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American Psychological Foundation (APF) Names David Award Winners

Conroy and VanderLaan were chosen as recipeints of the David Award because of their interests in population and human reproductive behavior.

The American Psychological Foundation (APF) named Amy Conroy and Doug P. VanderLaan as the recipients of the 2009 Henry David Research Grant and the 2009 Henry David Travel Grant. Conroy and VanderLaan were chosen because of their interests in population and human reproductive behavior. The APF David Research Grant provides up to $1,500 for support of ongoing research in behavioral aspects of population studies or human reproductive behavior. The APF David International Travel Grant provides up to $1,500 to support travel related to research on human reproductive behavior and population studies or attendance at a international or regional congress.

Amy Conroy has an MPH in Public Health from the University of Colorado, Denver, where she is a PhD candidate in Health and Behavioral Sciences. Conroy's research project is titled Take the Test, Take Control? HIV Testing and Sexual relationship Power in Malawi. She will examine the role of gender and sexual power dynamics in HIV testing in Malawi, a country with high HIV/AIDS prevalence rates. Conroy's research is aimed at contributing to a broader understanding of the interpersonal factors involved in HIV/ AIDS testing and prevention. Malawi presently has a history of AIDS related research in the region. Conroy's interest in human reproduction and health is both local and global. She has worked with two international reproductive health agencies--Planned Parenthood Federation of America, where she conducted pregnancy and birth control consultations for low-income clients in Denver; and the United Nations Population Fund (UNFP), where she traveled to Mongolia to educate rural Mongolians on contraception, HIV/AIDS, sexually transmitted diseases and reproductive health.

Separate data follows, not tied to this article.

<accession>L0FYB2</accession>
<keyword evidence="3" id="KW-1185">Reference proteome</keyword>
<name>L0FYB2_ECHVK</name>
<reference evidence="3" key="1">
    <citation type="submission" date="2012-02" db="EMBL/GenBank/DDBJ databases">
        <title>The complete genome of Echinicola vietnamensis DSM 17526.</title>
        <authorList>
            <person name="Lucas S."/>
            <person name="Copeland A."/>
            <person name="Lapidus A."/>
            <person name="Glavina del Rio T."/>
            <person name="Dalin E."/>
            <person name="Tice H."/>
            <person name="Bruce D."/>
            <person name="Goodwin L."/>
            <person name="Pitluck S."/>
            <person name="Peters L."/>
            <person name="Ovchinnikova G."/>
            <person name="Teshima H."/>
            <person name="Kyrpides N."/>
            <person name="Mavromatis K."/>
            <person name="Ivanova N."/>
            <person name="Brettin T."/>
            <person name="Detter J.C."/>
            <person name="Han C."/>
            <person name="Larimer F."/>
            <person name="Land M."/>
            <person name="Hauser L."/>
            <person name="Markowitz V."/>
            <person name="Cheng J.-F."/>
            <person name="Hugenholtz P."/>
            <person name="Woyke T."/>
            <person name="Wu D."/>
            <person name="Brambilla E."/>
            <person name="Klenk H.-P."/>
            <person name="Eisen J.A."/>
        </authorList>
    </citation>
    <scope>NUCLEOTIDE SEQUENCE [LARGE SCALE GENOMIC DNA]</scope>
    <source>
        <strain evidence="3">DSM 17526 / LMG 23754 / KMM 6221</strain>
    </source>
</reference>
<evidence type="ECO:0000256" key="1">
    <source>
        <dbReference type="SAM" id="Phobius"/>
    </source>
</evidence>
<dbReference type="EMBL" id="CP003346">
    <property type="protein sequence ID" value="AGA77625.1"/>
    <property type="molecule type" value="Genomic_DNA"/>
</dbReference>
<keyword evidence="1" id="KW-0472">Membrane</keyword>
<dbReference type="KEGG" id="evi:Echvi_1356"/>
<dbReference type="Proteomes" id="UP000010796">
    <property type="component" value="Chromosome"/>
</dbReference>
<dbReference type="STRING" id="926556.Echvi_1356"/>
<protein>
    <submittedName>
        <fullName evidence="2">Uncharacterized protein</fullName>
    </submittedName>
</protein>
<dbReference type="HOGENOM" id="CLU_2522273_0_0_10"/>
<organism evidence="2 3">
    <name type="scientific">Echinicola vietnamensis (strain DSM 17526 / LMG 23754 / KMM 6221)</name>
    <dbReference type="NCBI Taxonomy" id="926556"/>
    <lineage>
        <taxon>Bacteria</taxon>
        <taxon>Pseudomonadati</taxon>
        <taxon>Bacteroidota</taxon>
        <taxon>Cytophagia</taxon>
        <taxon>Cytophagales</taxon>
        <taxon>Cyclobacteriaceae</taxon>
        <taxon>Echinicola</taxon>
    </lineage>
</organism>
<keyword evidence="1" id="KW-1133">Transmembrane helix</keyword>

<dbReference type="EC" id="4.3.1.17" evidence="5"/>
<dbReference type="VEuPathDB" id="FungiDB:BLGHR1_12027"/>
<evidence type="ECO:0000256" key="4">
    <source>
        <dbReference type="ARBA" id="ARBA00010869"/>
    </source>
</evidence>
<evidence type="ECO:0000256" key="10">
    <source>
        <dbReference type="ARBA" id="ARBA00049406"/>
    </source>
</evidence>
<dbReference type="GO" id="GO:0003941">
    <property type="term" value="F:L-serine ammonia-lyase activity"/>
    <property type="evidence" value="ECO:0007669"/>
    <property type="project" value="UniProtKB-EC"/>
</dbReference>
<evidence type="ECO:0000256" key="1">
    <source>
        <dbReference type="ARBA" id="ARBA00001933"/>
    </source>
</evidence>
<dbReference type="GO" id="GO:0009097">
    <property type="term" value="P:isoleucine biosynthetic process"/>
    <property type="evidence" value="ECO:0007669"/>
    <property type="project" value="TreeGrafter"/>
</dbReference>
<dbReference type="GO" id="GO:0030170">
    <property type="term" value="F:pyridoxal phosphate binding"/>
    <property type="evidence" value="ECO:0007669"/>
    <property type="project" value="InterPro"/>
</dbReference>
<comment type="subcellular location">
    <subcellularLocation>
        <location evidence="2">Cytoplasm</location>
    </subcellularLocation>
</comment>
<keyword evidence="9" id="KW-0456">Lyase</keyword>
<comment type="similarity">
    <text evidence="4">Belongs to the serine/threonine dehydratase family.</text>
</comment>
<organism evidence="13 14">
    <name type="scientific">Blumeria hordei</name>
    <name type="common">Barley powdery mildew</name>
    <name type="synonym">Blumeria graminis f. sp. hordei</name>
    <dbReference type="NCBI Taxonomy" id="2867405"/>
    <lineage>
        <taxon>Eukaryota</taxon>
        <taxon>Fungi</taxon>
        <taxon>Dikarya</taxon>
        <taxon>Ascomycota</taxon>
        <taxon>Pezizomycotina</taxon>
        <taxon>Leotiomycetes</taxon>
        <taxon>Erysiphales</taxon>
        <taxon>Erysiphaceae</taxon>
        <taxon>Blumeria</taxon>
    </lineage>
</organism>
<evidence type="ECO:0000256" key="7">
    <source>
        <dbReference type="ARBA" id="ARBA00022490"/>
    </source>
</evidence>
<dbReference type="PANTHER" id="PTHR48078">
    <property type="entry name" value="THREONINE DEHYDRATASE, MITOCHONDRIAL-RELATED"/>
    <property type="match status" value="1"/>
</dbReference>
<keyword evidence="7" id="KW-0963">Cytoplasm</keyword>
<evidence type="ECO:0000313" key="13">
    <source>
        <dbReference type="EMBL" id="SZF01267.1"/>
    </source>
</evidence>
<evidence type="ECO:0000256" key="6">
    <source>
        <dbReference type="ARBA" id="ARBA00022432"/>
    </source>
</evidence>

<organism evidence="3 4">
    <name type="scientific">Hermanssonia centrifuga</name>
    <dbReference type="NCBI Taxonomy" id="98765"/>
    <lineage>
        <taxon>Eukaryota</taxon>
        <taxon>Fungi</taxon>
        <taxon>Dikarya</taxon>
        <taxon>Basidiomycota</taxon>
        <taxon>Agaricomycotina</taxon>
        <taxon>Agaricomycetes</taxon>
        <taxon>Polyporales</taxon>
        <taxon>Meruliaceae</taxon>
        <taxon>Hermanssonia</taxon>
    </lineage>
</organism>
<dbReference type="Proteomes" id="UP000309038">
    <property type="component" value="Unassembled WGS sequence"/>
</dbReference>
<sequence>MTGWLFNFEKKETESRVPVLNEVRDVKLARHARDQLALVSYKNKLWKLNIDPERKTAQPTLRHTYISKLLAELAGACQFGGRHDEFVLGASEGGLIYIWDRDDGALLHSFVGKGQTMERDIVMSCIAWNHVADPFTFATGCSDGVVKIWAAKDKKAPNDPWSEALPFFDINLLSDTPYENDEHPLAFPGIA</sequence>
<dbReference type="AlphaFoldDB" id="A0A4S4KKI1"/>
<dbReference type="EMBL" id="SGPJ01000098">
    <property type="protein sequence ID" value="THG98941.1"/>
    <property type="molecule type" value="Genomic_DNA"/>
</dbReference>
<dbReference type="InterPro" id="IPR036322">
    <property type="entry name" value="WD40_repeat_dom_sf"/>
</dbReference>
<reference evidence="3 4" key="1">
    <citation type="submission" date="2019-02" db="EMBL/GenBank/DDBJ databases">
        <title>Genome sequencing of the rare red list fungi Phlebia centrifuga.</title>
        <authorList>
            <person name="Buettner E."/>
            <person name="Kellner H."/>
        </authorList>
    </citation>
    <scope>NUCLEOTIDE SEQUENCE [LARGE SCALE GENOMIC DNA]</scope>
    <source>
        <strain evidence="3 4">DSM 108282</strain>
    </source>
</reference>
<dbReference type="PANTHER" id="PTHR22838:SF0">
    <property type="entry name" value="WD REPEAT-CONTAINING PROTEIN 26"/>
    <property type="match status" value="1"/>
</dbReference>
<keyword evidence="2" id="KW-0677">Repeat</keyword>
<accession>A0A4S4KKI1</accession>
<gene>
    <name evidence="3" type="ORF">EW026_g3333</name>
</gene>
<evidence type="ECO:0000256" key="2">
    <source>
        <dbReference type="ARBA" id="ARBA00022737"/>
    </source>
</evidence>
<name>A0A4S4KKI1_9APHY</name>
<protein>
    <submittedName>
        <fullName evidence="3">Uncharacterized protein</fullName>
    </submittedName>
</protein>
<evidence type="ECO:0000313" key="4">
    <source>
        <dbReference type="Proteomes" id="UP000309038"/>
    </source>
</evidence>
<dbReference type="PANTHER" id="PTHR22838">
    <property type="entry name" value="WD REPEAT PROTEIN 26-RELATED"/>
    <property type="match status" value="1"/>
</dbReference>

Doug VanderLaan is currently pursuing his PhD at the University of Lethbridge, Alberta, Canada. His research focuses on testing a number of long-standing evolutionary theories that attempt to account for the existence of male homosexuality. He is conducting a cross-cultural assessment of one such theory – the female fecundity hypothesis – in Canada and Independent Samoa. The theory holds that female relatives of homosexual men demonstrate increased reproductive success, and his research will examine how reproductive and non-conceptive sex interact to influence family and population structure. VanderLaan will use the David grant to travel to Samoa, where he has already conducted one season of field research. He chose the locale because of its high birth rate and because homosexual males, known locally as fa'afafine, are widely accepted in Samoa and provide a large sampling network. Ψ